Over 10,300 cases and 260 deaths of the Ebola virus since Friday
Ebola is spreading throughout the western provinces in the Democratic Republic of the Congo (DRC), raising fears that the disease could reach neighbouring Republic of Congo and even the capital, Kinshasa, the World Health Organization (WHO) said on Friday.
The outbreak in Equateur Province emerged in early June and has now spread into another of its 17 health zones, bringing the total number of affected zones to 12.
“The most recently affected area, Bomongo, is the second affected health zone that borders the Republic of Congo, which heightens the chances of this outbreak to spread into another country”, said WHO Spokesperson, Fadéla Chaib, underlining the need for cross-border collaboration and coordination.
This is the second Ebola outbreak in Equateur Province and the 11th overall in the DRC, which recently defeated the disease in its volatile eastern region after a two-year battle.
This latest western outbreak first surfaced in the city of Mbandaka, home to more than one million people, and subsequently spread to 11 health zones, with active transmission currently occurring in eight.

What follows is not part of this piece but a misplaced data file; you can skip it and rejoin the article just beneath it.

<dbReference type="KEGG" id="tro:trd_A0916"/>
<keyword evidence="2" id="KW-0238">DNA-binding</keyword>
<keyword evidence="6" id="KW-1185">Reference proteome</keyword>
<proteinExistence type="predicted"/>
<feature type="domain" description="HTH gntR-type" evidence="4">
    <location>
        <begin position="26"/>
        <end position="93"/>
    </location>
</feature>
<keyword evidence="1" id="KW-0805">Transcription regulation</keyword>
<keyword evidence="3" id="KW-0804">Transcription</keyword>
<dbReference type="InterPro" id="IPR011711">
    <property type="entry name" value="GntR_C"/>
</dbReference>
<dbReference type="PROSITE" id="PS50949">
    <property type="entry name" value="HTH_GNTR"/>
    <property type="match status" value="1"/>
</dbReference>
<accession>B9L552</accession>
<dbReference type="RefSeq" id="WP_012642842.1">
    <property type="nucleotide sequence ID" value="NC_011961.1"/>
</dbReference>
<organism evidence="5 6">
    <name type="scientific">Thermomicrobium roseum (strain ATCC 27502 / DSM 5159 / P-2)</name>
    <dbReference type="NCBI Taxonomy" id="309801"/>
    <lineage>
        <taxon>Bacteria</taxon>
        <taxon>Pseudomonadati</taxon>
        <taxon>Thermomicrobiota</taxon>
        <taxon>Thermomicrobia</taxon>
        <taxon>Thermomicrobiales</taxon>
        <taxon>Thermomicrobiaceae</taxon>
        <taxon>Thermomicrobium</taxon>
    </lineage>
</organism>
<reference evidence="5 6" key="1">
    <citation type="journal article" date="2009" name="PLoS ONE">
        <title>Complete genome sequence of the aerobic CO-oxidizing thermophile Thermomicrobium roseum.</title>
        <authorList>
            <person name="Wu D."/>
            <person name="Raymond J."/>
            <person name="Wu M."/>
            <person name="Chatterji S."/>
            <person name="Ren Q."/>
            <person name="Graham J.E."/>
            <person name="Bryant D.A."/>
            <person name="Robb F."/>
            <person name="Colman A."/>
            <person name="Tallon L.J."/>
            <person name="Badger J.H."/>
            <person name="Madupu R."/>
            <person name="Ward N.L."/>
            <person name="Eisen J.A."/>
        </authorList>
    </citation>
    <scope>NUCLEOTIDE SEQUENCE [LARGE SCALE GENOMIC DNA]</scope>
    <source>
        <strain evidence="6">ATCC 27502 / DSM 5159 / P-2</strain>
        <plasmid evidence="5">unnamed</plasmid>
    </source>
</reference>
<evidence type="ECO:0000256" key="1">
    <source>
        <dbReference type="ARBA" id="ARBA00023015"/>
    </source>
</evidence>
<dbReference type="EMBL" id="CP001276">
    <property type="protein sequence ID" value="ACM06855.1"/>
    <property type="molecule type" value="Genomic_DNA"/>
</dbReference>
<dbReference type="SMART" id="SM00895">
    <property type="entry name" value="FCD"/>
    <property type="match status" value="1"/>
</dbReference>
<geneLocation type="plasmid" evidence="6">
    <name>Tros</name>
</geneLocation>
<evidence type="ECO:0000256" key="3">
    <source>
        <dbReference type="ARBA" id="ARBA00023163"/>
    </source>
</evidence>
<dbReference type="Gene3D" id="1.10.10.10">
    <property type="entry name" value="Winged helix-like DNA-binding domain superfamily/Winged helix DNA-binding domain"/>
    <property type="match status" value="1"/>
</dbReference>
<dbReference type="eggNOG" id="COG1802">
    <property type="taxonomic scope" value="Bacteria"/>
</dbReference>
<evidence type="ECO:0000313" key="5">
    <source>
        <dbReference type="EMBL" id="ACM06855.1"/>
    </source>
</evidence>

The outbreak in Equateur Province emerged in early June and has now spread into another of its 17 health zones.
More than 90 experts are in Equateur, and additional staff have recently been deployed from the capital, including experts in epidemiology, vaccination, community engagement, infection prevention and control, laboratory and treatment.
Nearly one million travellers have been screened, which helped identify some 72 suspected Ebola cases, thus reducing further spread.
However, the UN agency warned that response is “grossly underfunded”. WHO has provided some $2.3 million in support so far, and has urged donors to back a $40 million plan by the Congolese government.
This latest Ebola outbreak is unfolding amidst the COVID-19 pandemic. As of Friday, there were more than 10,300 cases and 260 deaths across the vast African nation.
While there are several similarities in addressing the two diseases, such as the need to identify and test contacts, isolate cases, and promote effective prevention measures, Ms. Chaib stressed that without extra funding, it will be even harder to defeat Ebola.